I will then sit down with scrap watercolor paper and start to play with colors.  I want to give the sky a spring blue with some fluffy clouds. The house is a lovely mauve brown with slightly darker shingles and barn red shutters. It will be challenging.  And a lot of work.  But hopefully I can do it justice.  

ps. have you noticed that the Halloween decorations are out in the stores now?  Sigh.

Tuesday, August 1, 2017

Making reminders of Blessed Memories



Friend Florie took this photo of me last week during out outdoor painting session at Camp Jorn.  Once in a while we get really nice weather on a Thursday morning.  Rare.  But possible.  I posted this sketch already (scroll back one).  

I am reminded this morning of how important visual reminders become over time.  Sketches or photographs both.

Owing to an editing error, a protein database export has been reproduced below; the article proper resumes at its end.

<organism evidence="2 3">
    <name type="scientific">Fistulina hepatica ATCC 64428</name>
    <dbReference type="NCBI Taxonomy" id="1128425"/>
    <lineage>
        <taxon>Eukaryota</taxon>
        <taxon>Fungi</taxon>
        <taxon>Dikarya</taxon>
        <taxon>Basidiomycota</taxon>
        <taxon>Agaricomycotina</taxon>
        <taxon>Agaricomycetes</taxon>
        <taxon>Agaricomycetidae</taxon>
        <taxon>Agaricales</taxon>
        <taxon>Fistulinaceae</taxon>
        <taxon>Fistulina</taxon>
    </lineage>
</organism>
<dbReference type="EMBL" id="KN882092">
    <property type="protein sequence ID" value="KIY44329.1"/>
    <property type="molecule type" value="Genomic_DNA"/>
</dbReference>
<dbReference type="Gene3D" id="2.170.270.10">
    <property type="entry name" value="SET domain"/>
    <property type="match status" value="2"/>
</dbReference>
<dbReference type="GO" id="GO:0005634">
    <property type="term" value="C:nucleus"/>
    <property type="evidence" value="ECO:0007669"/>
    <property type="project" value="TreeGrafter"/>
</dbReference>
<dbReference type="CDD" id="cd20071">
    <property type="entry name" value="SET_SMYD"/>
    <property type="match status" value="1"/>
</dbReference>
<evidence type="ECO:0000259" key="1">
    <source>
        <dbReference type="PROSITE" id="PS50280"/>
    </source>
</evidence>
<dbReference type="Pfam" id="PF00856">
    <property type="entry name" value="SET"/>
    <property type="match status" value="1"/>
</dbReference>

Did I mention I just finished reading Being Mortal by Atul Gawande recently.  I am sure I did. 

Garrison Keillor's blog posted a sweet/sad little poem that reminded me of this book again and of the visual reminders.

 The poem reminded me more of saying good bye to my own homes after I sold them...sometimes I take photos of the empty rooms.  They become reminders of "blessed memories" in those spots.  

On Closing the Apartment of my Grandparents 
of Blessed Memory 


And then I stood for the last time in that room.
The key was in my hand. I held my ground,
and listened to the quiet that was like a sound,
and saw how the long sun of winter afternoon
fell slantwise on the floorboards, making bloom
the grain in the blond wood. (All that they owned
was once contained here.) At the window moaned
a splinter of wind. I would be going soon.

I would be going soon; but first I stood,
hearing the years turn in that emptied place
whose fullness echoed. Whose familiar smell,
of a tranquil life, lived simply, clung like a mood
or a long-loved melody there. A lingering grace.
Then I locked up, and rang the janitor’s bell.